|Publication number||US2761176 A|
|Publication date||Sep 4, 1956|
|Filing date||Apr 6, 1954|
|Priority date||Apr 6, 1954|
|Publication number||US 2761176 A, US 2761176A, US-A-2761176, US2761176 A, US2761176A|
|Inventors||Sacia Roger R, Welch Kenneth B|
|Original Assignee||Kenro Corp|
|Export Citation||BiBTeX, EndNote, RefMan|
|Patent Citations (6), Referenced by (12), Classifications (18)|
|External Links: USPTO, USPTO Assignment, Espacenet|
METHOD AND COMPOSITION FOR PRODUC- TION OF SPECKLED PLASTI'C Kenneth B. Welch and Roger R. Sacia, West Bend, Wis., assignors to Kenro Corporation, Fredonia, Wis.
Application April 6, 1954, Serial No. 421,392
9 Claims. (Cl. 18-475) This invention relates to a method and composition for producing a molded plastic product with speckled texture.
Over a period of years numerous attempts to produce a satisfactory speckled texture in plastic moldings have met with failure either because the speckles could not be uniformly distributed, or because they were blotchy or because the color of the additive was undesirably diffused. The present invention seeks to produce a satisfactory product with uniform distribution of speckles and diffusion absent or controllable and produced by a method which assures substantial uniformity of results.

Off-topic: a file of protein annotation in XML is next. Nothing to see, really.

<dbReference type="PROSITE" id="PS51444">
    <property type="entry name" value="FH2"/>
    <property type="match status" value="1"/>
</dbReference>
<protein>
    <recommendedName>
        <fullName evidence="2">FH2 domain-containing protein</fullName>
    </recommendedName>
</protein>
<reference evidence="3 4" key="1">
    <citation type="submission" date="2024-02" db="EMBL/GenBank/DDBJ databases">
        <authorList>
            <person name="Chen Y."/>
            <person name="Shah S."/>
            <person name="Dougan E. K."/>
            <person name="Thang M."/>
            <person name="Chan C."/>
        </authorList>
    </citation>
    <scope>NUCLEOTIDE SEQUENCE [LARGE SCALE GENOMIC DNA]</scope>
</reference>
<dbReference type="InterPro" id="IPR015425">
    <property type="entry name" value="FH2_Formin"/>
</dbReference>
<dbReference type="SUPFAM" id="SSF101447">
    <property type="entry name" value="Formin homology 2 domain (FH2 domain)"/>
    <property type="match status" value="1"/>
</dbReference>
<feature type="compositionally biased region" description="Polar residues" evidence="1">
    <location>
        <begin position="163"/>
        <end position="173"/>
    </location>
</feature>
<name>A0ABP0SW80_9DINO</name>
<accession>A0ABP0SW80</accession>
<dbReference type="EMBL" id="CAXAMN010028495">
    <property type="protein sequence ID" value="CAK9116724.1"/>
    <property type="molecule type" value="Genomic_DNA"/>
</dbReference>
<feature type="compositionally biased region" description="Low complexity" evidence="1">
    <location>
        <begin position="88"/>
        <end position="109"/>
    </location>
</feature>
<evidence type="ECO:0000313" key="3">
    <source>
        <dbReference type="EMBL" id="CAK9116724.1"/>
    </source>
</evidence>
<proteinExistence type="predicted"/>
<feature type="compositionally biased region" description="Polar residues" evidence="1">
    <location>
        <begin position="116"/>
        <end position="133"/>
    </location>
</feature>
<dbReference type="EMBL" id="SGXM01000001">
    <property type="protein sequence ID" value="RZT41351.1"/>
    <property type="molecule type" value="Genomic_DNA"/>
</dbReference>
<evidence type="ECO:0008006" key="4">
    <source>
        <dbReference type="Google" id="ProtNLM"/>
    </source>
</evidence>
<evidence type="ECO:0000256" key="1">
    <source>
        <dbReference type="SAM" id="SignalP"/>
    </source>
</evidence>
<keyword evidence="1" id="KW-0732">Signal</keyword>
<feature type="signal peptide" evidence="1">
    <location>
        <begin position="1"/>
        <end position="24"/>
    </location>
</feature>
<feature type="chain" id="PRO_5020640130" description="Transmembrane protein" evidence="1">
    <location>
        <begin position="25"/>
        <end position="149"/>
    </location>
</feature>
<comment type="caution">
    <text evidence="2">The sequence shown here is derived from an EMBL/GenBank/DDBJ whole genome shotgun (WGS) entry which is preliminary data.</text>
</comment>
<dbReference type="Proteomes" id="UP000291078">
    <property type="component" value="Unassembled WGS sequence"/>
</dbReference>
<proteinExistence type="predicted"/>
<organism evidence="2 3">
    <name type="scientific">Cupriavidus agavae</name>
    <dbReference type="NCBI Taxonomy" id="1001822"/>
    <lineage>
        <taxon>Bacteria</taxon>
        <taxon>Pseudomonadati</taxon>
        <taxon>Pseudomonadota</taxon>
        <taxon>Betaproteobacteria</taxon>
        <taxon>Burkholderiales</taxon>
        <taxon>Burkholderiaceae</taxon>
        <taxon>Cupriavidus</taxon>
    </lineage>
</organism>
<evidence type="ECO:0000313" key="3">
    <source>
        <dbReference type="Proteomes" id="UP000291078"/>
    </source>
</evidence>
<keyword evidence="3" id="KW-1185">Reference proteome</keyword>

Several techniques are involved, including particularly a selection of grain size of the additive, this invention being based in part on the discovery that any substantial variation in range of grain size of the basic material in relation to grain size of additive will result in gravity segregation, and will thereby destroy uniformity.
Another feature of the invention consists in giving the additive thermosetting material a slightly greater preset than is given the basic stock.
In the drawings:
Fig. 1 is a flow diagram.
Fig. 2 is a fragmentary detailed view in plan of a product made in accordance with this invention.
The details of the improved method are as follows:
The invention is particularly concerned with thermosetting plastics, of which melamine formaldehyde and urea formaldehyde are examples. For purposes of exemplification, it may be assumed'that both the basic stock and the additive are melamine formaldehyde.